Bank of Lithuania
2016-04-14
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Even though positive changes are seen in the payments market, unfavourable trends for bank customers — limited competition and delayed payment innovation implementation — hamper faster progress. Hence the Bank of Lithuania took the initiative to implement measures encouraging market openness and accessibility of payment services and innovations.

‘Insufficient development of payment services and limited competition leads to higher payment service fees for consumers (compared to other Baltic States) and higher costs for businesses. We seek to diminish deficiencies in the payments market and are preparing a strategy for developing Lithuania’s retail payments, hence we will invite all market participants and interested parties to contribute to the creation and implementation of this strategy’, said Marius Jurgilas, Member of the Board of the Bank of Lithuania.

Restriction of the price of basic payment services, the possibility to easily switch accounts from one payment service provider to another, while keeping set regular payments, prohibition to request users to acquire financial services not related to mortgage loans, provisions for payment card transactions, favourable to merchants, and the possibility to use the payment initiation service — all these are measures that are being implemented at the moment and will improve the operation of the payments market.

Even though banks are the main payment service providers in Lithuania, they have not yet taken the initiative to invest in modern payment innovations. For example, unlike in Scandinavian countries, users in Lithuania do not have the possibility to carry out interbank instant payments, which ensure that transfer of funds takes only a few seconds. Such instant payments simplify payments between natural persons and could become an alternative not only to cash payments but also to payment cards.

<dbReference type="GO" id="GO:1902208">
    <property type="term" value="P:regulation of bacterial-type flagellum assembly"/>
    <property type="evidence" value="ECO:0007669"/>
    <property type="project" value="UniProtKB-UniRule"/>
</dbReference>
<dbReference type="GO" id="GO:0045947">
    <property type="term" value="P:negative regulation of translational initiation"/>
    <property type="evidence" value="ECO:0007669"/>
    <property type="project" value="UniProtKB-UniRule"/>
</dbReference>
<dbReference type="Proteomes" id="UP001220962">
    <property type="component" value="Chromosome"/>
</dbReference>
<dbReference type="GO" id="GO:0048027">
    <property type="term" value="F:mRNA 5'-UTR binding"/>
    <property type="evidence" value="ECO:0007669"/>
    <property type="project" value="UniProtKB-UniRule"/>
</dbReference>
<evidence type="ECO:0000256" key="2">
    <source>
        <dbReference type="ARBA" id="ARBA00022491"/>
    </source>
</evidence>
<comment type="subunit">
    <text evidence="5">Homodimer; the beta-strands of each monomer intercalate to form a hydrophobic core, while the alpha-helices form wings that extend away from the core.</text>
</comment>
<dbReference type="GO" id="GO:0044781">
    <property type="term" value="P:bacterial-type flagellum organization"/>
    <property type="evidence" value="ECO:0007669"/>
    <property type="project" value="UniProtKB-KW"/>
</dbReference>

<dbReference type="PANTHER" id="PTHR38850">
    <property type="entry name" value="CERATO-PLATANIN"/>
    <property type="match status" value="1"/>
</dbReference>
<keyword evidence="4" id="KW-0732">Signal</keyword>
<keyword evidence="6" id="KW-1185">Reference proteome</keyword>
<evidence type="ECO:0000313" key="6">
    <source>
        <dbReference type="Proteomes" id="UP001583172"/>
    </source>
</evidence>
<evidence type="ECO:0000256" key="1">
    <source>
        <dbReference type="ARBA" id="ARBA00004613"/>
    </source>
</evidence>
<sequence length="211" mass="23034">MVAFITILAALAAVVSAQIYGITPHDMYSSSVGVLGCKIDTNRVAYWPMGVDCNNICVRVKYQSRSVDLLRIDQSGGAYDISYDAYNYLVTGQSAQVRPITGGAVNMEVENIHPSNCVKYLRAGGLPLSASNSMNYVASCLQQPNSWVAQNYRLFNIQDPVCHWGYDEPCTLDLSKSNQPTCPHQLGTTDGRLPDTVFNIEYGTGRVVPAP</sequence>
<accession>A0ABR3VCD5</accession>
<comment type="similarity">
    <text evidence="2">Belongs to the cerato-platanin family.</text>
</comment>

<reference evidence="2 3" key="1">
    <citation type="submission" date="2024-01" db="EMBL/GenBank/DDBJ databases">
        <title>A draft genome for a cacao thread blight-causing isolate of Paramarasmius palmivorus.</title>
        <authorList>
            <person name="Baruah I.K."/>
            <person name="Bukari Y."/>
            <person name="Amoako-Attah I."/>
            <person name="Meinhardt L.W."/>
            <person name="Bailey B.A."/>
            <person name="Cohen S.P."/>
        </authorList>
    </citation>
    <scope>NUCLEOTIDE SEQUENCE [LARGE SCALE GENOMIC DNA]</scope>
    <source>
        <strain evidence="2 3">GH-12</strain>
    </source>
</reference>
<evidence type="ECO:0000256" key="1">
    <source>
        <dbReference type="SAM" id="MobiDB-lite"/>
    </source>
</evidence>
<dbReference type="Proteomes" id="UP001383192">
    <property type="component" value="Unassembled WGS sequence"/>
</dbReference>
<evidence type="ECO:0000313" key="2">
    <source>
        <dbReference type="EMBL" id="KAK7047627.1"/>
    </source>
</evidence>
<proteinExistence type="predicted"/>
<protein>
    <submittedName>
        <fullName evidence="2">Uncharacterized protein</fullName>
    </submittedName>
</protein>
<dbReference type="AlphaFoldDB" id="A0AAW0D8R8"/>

In 2015, 421.5 million payment transactions were initiated in Lithuania through payment service providers. Approximately half of transactions were made using payment cards — for a total of EUR 4 billion. However, compared to other EU countries, card payments are rare in Lithuania. The number of payments per capita in the EU is almost 60 per cent greater, while the numbers for some EU countries are 3–4 times greater.

Cash remains one of the most commonly used means for retail payments among Lithuanian residents, although in recent years it has been used less. For example, the share of funds withdrawn in cash using cards decreased from 78 per cent (in 2011) to 67 per cent (in 2015).

Read more about the achievements, deficiencies, trends and expected developments in the Lithuanian retail payments market in the latest Payments Market Review (927.8 KB ), published on the website of the Bank of Lithuania.